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The following article is copied directly from the June 2010 edition of Horsemen's Roundup magazine.
Case 211- Mrs. Mary Finch & Roxy in the Horsemen's Roundup Magazine
Pushing Through Problems
Against all odds, catastrophic injury has a happy ending
By Phyllis Ormsby, Roundup Publisher
It was the freakest of accidents. One fall morning Mary
Finch went out to feed her horses and found one of her
mares wedged in a low-forked tree at the back of her
west Little Rock property. Mary wasn't sure how long
the horse had been down, but she could see the heart
stopping injuries to her rear legs.

So started a six-month journey that began with a vet's
recommendation to put the mare down and ended with a
day Mary Finch described at the "best of her life".
How the young Foxtrotter mare got wedged in a tree is still a mystery. Mary guesses
Roxy was rolling when her right back leg got wedged between the trunks of the tree.
As she struggled to free herself the mare got her left rear leg in front of the tree.
Escape was impossible.

"She had dished out a place on the ground where she had struggled to free herself.
She had drug herself around the tree and had so much tension on that leg I don't see
how it kept from breaking," Mary said. "She was saturated with sweat and had a hard
chill. There was no way I could get her free, so I started calling for help."
She started phoning members of her riding club, the Trailblazers, and reached two of her friends from the club, John Gangluff and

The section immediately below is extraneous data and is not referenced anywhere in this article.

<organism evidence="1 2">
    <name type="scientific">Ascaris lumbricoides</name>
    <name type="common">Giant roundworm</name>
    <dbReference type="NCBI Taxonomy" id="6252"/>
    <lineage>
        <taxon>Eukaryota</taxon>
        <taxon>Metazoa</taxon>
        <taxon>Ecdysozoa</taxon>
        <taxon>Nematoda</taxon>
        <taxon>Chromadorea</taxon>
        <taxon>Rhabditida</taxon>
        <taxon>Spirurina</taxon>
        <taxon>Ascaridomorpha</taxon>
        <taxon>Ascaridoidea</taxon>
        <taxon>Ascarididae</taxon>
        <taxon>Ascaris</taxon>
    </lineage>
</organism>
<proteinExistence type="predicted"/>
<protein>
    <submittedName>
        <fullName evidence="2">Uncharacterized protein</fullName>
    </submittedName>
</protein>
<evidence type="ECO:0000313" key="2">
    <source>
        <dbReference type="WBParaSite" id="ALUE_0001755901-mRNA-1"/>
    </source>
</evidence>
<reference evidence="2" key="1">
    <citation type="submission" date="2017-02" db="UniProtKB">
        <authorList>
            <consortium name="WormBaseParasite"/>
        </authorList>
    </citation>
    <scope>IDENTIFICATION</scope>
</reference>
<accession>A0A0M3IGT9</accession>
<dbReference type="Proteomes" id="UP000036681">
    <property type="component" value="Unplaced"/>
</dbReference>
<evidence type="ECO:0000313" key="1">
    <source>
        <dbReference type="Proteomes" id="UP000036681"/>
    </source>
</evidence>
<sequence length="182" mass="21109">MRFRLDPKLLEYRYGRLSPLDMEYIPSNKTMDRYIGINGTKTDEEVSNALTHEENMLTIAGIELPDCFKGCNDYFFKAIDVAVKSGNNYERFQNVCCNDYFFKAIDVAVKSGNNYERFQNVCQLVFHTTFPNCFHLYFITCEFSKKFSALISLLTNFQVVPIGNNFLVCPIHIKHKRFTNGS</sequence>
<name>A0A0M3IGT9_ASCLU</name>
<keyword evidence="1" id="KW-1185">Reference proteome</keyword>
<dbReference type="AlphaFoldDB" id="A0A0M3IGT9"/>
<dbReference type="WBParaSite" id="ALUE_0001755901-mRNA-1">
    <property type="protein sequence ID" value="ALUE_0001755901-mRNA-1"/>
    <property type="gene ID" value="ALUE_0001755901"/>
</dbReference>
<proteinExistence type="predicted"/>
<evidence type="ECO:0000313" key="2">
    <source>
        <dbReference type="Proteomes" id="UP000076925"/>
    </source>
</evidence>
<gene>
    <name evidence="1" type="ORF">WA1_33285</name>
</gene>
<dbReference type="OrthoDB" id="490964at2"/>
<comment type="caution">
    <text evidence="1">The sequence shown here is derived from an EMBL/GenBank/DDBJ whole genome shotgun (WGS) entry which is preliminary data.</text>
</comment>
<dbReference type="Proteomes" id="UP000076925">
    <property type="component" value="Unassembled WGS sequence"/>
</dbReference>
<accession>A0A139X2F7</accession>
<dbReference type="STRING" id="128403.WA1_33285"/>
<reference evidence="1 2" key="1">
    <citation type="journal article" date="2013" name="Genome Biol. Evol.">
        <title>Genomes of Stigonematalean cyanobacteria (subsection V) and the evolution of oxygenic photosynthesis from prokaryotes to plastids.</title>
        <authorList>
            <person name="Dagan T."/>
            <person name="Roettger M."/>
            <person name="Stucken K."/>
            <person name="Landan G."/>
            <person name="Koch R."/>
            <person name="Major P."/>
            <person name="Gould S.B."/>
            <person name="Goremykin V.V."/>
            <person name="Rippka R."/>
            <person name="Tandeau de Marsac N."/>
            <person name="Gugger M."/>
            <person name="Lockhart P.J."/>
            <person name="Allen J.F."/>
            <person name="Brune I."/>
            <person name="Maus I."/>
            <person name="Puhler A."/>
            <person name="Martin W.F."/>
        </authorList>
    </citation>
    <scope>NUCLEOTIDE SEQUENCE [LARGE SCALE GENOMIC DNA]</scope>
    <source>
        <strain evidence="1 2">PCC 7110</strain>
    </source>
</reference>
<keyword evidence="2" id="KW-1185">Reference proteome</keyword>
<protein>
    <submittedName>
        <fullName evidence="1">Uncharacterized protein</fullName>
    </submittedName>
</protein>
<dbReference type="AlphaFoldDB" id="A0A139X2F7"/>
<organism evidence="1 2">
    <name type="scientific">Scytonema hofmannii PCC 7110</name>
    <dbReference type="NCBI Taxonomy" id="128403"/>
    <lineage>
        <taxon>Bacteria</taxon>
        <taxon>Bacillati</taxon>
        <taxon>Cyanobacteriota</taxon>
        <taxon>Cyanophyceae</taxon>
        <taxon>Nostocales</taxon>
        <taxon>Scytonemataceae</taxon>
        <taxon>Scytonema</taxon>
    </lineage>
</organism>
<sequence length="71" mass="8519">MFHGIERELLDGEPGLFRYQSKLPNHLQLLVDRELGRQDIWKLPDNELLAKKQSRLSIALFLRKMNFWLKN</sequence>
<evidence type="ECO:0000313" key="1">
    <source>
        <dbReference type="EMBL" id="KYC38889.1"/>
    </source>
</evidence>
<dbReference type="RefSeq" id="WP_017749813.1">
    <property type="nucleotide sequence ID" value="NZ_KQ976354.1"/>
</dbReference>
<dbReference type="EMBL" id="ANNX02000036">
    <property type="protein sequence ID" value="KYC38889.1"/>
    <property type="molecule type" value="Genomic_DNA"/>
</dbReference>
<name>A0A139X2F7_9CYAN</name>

Tommy Tucker. Earlier that morning, four men heading to work on a landscaping job nearby had stopped by Mary's home by
mistake but left her their card. She called and the men were back in a matter of minutes.

"It took all six of them. They scooted that mare around until they could get her out. I didn't see any way to get her free except to
cut down the tree, but they did it. You could see the bone and the tendon on her right leg. The flesh was just gone.

Another riding friend, Butch Penney, got there as soon as he could and offered to bring his backhoe over to dig a grave. "We just
took for granted nothing could be done since her injuries were so bad," Mary said.

The first veterinarian who saw the mare agreed. He told Mary it would probably be more practical to put the mare down but
recommended she contact Dr. David Jolly if she wanted to try to save her.
This forked tree that caused the trouble has since
been cut down.
For the past six years Dr. Jolly has been on a mission to show that horses with
catastrophic wounds can be returned to productive use with minimal scarring. He has
treated hundreds of horses at his Step Ahead Farm in Hot Springs and has developed
the following guidelines: Wound healing is based on blood supply, not antibiotic
therapy; bandaging plays a critical part in enhancing tissue growth and reducing
granulation tissue overgrowth (proud flesh); and exercise during the healing period is a
critical part of returning the horse to performance level.

The cases have been documented with videos and photos and are posted on Dr.
Jolly's website, www.stepaheadfarm.com.

Another important part of Dr. Jolly's therapy is his use of platelet rich plasma gel, a
product created by taking equine blood, centrifuging it and using the concentrated
healing factors on wounds. The product, Lacerum, is available to veterinarians.

A less concentrated form of the product, Eclipse, is available for over the counter
purchase. There is also a wound wash available.

All the products encourage new cell growth and speed healing and do not contain
anycaustic agents found in many "traditional" treatments, which can destroy healthy
tissue.
In Roxy's case, she had a large wound in the front of her right rear leg that exposed tendon. A deeper area of the wound